Tithira Wimalasena – Calysta

Senior Fermentation Scientist

What is your background and current job role?

After graduating with a BSc in Microbiology, I obtained a Masters in Applied Molecular Microbiology from University of Nottingham. Following this I completed a PhD at the same university, understanding the unfolded protein response of Candida albicans which was related to Medical Microbiology. On completing my PhD, I joined University of Nottingham as a Research Fellow on a brewing project developing novel molecular tools to beverage industry. During this project, I had lot of exposure to applying grants, developing patents and understanding the insights of developing a spin out company. Followed by then I joined a project looking at producing bioethanol using lignocellulosic materials. My role was to develop super tolerant Saccharomyces strains to ferment bioethanol effectively. I also led projects related to strain optimisation i.e., de-constituting and understanding the mode of action of pre-treatment associated inhibitors and toxic end products on the biocatalyst, modified it by using classical mutagenesis tools and screening them using high throughput methods to identify super tolerant yeast strains and their behaviour in the fermentation and scaling up process.

I left University to join Dupont to work in the pilot plant as a Fermentation Scientist. This project was managed by Butamax (joint venture of BP and DuPont) producing isobutanol. During this project, I led fermentation lab managing trouble shooting activities of the pilot plant experiments and focused on process development and scale up studies collaborated with global fermentation team in Dupont USA.

I joined Calysta in 2016 as a Senior Scientist. My role at Calysta was to manage fermentation activities in the pilot plant based at Teesside UK. This has given me a fantastic opportunity to understand the novel gas fermentation technology.

Currently I am managing all the fermentation activities at Calysta UK. This includes the activities in the Market introduction facilities (pilot plant) as well as managing the small-scale fermentation activities in the lab. One interesting aspect of my job is that I get to work with cross disciplines in the company; one day I work with process technicians to improve the productivity and next day I may be working with process development engineers responsible for up scaling the technology focusing closely on fermentation risk mitigation. Outside my core role, I work with process modellers focusing on statistical data analysis using the data generated from the pilot plant, or quality assurance and business development team in Calysta headquarters based at Menlo Park California, providing technical input and guidance to support to enhance the quality of the final product.

What Industrial Biotechnology and Bioenergy related project is currently being undertaken by your organisation?

We are in the process of developing fully fledged gas fermentation lab which will be linked to state of the art microbiology and analytical facilities. We will be looking at process development experiments related to gas fermentation. Our interests will mainly be focused on process development, fermentation, microbiology and related analytical techniques.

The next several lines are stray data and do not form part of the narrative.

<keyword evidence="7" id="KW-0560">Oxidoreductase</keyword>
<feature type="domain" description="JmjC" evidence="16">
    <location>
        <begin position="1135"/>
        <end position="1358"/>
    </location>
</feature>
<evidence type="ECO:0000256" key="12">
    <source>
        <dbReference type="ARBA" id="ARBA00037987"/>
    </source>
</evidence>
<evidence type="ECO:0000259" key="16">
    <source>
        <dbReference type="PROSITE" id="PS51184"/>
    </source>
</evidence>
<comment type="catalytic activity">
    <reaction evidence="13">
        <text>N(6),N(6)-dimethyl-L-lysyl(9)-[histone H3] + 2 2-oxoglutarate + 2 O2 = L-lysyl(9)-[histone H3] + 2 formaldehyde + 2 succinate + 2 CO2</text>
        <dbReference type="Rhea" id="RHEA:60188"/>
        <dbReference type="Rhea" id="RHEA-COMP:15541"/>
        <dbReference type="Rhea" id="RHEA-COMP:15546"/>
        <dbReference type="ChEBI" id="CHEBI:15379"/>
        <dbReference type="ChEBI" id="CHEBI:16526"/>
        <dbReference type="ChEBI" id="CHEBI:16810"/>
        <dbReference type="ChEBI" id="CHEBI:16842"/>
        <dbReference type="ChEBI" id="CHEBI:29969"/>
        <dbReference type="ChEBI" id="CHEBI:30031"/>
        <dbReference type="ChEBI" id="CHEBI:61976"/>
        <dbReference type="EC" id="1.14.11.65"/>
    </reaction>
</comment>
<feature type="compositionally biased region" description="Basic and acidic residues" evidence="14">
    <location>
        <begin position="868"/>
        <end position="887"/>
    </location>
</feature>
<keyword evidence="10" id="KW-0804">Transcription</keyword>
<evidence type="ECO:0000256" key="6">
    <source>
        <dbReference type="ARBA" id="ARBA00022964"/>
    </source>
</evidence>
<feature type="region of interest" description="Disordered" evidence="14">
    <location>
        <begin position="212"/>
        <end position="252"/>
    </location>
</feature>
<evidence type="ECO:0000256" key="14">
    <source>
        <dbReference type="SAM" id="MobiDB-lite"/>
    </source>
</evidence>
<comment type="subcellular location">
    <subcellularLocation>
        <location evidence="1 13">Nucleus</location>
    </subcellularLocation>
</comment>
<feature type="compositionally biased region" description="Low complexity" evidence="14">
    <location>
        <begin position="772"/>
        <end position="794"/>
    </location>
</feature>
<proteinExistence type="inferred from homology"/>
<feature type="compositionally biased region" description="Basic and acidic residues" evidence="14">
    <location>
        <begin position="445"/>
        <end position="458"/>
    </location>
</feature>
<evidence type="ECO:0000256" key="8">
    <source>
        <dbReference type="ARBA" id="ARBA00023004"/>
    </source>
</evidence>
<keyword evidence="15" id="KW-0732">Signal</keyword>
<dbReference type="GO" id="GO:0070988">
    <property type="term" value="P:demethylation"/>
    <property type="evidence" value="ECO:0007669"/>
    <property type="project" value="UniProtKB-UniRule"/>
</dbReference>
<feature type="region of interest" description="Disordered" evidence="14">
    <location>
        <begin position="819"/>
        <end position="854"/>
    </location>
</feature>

What do you think the challenges related to this project are in the next 1-5 years?

Calysta Ltd is an Industrial Biotechnology company founded in 2012, a global company creating innovative industrial bio products from sustainable sources. Recently it has been nominated as the “3rd Hottest Emerging Companies in the Advanced Bioeconomy” rankings by Biofuel Digest magazine in 2017.

Calysta develops and produces high quality protein for commercial aquaculture and livestock feed. Calysta has established its first Market Introduction Facility (D-loop Pilot scale fermentation facilities) in UK for FeedKind® protein, a new sustainable fish feed ingredient to reduce the aquaculture industry’s use of fishmeal. The facility opened in September 2016 and is located at Wilton centre at Teesside, in northeast England. Calysta has also announced a partnership with Cargill for production of FeedKind Aqua protein in North America and marketing worldwide.

One of the challengers Calysta may face will be scaling up sustainable animal feed innovation to meet the world demand for animal protein production. In addition, there will be increased demand for the protein such as increased amino acid composition, improved digestibility, and animal performance and health. Future research challenges include modified downstream processing to produce value-added products and improved understanding of factors contributing to nutrient availability and animal health performance.

How can other CBMNet members help you and your organisation with your research?

We are constantly seeking better ways to conduct our R&D and networking across partners with aligned interests from both academia and industry and as a part of it we have already established close collaborations with some CBMNet members such as University of Nottingham. With the new R&D facilities on the horizon we will be looking to work on more development projects related to gas fermentation, microbiology and analytical chemistry which are always open for collaboration.

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